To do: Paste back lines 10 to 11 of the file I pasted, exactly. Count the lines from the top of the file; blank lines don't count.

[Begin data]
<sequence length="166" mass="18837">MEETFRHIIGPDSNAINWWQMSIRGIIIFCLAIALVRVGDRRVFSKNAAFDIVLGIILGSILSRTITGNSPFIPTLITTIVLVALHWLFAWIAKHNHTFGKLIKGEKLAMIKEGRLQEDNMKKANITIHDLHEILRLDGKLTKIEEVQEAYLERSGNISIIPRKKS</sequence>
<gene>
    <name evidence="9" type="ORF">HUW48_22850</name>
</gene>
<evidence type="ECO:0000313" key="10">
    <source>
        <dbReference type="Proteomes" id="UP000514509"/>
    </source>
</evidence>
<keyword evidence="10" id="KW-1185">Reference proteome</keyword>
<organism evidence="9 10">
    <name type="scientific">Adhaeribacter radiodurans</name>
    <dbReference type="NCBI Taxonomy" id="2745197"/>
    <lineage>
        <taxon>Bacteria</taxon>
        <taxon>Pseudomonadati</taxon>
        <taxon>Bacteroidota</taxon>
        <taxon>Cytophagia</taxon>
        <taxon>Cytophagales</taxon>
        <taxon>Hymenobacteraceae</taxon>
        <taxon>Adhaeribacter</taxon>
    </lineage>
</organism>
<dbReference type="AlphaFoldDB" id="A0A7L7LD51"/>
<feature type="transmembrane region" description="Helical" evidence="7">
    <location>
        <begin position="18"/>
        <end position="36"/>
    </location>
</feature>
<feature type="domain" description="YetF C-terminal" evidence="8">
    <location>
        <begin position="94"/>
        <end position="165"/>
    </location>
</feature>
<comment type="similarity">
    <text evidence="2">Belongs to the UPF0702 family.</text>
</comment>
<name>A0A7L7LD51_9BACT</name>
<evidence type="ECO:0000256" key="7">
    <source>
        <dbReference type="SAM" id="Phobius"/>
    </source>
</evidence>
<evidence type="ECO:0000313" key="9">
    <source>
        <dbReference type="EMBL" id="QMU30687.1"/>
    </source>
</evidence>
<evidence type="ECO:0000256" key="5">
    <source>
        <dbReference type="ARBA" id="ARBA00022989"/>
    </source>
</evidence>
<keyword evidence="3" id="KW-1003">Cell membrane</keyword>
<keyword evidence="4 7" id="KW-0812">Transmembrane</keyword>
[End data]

<keyword evidence="10" id="KW-1185">Reference proteome</keyword>
<organism evidence="9 10">